The stiff ocean breezes, although welcome during the heat of the day, challenged every effort we made from morning until evening. When not concentrating on securing the tent against the wind, we were able to make a few sales and enjoy wonderful interactions with the crowd and the other vendors whose tents were near our own.
Wendy, the face painter in the tent beside us, entertained us with her amazing painted faces on children, so like those of the Broadway play Cats (see photo). Her kind heart touched us as so many of the attending crowd brought their dogs, perhaps without realizing how difficult it might be to keep their canine friends comfortable in that heat. Wendy had brought a metal bowl and jugs of water to take care of those issues for every dog that passed by.
Our first day was exhausting but rewarding. An Asian restaurant on the Bank Street sidewalk just behind us set up their vendor tent right in front of their doorway and afforded us a wonderful lunch of barbecue chicken and noodles on Saturday – and kept us drooling most of the day from all the scents of their delicious concoctions wafting right out their door and in the back of our tent. But in the late afternoon as the crowds thinned, we began disassembling our displays, took down our photos, and lugged the artwork, table, chairs, and miscellany back to the car many blocks away – only the tent and lattice stayed overnight. We were tired and glad to head for home, even though we would be coming right back in a few hours to check on the tent and watch the fireworks.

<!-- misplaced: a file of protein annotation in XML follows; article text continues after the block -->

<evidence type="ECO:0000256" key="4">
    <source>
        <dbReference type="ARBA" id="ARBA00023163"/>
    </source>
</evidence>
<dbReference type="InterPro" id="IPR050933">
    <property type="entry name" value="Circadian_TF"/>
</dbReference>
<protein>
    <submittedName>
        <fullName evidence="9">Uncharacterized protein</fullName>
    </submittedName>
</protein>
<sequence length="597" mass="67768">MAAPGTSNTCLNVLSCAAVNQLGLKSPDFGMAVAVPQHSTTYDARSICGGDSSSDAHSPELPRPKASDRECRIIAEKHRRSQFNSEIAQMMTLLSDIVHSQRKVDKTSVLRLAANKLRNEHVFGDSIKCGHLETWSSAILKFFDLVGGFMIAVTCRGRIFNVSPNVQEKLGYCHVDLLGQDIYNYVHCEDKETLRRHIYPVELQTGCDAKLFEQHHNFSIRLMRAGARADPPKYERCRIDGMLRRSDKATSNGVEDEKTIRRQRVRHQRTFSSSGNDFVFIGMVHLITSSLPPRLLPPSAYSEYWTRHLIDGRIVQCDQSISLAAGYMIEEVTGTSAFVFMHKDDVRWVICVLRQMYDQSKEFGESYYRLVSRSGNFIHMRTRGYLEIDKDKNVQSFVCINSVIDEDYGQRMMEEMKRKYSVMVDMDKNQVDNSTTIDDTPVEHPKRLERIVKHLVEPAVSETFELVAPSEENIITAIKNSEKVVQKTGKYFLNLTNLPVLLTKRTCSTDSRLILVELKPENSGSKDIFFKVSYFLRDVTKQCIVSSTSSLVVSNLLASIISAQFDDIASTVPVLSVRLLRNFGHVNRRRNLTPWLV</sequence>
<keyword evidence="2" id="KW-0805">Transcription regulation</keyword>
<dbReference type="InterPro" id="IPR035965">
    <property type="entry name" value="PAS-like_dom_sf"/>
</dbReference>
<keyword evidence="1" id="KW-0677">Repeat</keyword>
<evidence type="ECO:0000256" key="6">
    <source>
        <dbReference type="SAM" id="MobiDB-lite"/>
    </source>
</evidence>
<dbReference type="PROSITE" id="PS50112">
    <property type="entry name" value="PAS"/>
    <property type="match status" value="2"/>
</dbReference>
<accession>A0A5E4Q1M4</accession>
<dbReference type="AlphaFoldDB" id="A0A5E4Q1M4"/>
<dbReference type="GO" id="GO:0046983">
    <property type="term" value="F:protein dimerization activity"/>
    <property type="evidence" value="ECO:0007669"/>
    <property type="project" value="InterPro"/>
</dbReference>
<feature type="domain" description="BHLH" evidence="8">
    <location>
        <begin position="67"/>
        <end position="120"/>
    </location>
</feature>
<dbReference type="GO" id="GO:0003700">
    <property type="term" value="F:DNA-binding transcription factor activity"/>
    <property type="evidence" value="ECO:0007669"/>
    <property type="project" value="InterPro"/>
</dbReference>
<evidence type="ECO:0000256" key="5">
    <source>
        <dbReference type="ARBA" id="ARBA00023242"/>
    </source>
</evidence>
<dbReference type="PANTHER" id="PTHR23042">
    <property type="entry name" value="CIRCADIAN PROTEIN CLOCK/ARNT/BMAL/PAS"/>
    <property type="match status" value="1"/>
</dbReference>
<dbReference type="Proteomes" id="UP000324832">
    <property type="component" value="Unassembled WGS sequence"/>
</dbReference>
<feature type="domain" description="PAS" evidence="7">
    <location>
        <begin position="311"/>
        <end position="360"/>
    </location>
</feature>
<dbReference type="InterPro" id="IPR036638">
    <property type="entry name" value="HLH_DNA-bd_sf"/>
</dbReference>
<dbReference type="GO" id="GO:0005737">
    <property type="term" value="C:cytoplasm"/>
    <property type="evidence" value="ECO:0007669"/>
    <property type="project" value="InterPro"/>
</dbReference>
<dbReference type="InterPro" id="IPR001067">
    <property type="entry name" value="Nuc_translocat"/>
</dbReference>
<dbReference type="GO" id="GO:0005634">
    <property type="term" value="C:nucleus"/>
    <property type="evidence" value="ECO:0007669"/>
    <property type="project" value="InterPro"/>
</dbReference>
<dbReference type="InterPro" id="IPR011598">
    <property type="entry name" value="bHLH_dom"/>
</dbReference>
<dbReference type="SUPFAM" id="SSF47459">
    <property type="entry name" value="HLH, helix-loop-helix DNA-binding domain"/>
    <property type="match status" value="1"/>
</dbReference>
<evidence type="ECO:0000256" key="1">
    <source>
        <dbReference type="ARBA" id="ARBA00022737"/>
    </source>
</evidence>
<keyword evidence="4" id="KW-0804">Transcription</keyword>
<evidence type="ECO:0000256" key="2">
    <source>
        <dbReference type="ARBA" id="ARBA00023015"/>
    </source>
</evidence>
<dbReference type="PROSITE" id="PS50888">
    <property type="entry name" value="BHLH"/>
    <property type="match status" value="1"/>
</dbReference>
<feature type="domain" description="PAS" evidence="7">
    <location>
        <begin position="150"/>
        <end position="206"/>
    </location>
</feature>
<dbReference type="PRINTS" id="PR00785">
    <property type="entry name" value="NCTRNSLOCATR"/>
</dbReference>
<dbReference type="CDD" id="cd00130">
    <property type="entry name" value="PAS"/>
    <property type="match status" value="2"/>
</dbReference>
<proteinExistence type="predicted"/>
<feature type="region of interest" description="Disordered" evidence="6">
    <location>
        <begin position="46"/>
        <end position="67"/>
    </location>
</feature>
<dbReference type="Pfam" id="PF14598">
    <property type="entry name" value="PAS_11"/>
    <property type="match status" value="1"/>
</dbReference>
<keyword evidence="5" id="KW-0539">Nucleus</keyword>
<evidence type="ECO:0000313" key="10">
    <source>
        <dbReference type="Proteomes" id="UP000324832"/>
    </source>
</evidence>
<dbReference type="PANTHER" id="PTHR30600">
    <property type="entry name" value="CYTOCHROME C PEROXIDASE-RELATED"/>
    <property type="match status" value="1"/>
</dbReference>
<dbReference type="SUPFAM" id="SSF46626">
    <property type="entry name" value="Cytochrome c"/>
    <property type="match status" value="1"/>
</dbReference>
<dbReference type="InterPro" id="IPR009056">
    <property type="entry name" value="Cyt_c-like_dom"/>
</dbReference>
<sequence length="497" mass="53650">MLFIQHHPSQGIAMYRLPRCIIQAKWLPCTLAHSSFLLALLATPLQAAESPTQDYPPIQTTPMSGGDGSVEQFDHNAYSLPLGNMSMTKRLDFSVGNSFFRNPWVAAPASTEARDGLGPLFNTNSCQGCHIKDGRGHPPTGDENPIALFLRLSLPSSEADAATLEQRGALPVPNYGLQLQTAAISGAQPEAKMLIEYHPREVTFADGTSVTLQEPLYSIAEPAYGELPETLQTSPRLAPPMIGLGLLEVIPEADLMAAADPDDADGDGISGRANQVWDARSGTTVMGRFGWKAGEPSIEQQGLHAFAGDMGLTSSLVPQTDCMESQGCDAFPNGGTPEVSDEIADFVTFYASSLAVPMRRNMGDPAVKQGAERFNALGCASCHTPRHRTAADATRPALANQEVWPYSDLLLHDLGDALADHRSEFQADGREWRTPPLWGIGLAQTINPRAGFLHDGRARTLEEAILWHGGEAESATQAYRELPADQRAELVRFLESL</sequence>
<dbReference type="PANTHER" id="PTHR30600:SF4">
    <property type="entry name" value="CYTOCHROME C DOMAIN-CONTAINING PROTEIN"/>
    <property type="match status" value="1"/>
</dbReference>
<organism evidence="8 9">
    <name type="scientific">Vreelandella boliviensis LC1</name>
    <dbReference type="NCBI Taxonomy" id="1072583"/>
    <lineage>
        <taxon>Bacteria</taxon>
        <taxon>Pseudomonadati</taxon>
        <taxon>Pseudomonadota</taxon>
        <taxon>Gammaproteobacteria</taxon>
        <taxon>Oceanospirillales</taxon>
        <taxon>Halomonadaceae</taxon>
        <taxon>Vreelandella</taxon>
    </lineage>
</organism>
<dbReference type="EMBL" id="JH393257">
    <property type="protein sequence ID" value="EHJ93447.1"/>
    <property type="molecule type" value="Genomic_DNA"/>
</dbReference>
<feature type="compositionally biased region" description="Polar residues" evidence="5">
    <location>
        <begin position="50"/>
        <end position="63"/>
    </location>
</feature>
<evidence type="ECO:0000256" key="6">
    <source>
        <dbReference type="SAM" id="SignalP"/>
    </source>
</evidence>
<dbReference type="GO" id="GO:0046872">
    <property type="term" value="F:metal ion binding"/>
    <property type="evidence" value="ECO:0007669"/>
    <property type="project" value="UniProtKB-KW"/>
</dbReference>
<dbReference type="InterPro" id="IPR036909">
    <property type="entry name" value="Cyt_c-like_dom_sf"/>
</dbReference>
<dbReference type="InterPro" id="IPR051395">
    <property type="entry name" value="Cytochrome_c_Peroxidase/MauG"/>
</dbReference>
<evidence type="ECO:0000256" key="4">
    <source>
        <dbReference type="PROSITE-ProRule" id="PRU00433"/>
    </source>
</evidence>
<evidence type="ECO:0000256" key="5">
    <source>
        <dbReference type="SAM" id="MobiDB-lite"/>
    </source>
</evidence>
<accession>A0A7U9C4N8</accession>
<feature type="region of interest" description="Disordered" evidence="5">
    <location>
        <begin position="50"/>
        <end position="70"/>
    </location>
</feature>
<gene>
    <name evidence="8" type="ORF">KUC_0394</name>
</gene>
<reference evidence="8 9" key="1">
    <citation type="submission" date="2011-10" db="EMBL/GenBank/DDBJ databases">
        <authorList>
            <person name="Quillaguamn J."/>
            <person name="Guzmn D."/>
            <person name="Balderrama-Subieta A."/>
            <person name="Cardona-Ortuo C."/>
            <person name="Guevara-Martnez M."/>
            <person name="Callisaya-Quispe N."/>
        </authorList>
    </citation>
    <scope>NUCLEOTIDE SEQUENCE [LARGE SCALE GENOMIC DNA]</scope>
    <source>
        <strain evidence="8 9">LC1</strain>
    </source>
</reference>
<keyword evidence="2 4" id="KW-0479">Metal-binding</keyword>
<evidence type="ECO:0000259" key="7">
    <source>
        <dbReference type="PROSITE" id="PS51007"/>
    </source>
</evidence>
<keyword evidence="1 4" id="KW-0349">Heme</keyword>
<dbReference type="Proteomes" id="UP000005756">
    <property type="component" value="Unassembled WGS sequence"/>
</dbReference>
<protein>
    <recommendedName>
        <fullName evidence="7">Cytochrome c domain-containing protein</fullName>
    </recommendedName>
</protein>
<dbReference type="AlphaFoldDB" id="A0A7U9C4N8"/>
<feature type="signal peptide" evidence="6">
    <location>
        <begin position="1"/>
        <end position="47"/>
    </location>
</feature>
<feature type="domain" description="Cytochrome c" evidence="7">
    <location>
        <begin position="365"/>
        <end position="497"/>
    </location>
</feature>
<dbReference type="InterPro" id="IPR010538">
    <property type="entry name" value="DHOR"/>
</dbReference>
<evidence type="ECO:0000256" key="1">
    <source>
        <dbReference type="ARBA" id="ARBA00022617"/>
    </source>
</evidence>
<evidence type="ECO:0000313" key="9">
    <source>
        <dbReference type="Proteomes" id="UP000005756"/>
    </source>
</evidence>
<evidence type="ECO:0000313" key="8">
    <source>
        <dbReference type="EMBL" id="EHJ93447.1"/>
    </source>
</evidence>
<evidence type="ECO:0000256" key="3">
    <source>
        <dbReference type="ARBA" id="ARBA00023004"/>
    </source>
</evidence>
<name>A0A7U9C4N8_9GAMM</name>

At home, we broiled a couple of steaks on the grill and had them with a large salad – sans the avocado that my friend’s large dog eye-balled and snatched off the counter when I wasn’t looking. It had all been great fun and the next day promised to be a repeat performance.
After eating though, fatigue hit us both. We still dragged ourselves to the car afterward and headed back into town, but after seeing the hundreds of parked cars along the bridges and every street along the way into New London, it didn’t take much to persuade us that we should just give up and call it a night. We did a quick U-turn and headed back toward home, watching the beginnings of a spectacular fireworks display out the car windows, and finally in the rear view mirror. We had every intention of taking advantage of our decision and making it an early night, but then we ended up talking until nearly Midnight before collapsing into bed.
The dog woke us both early on Sunday, so I began making tuna sandwiches to take with us while my friend packed up the car. After seeing to both canine needs and our own, we started off for our second day of Sail Fest. This time we used our Vendor Pass to drive directly through the blocked areas to bring our exhibit art to our tent site, instead of walking it in as we had the day before. The crowds were thicker on Sunday and the sea breezes were stiffer. With our pictures, some as large as 2′ X 3′, attached to the latticework along the back of our tent, it almost made the tent act like a large sail. At times, wind gusts almost lifted the tent right off the ground. Much of the day we spent trading off holding things down.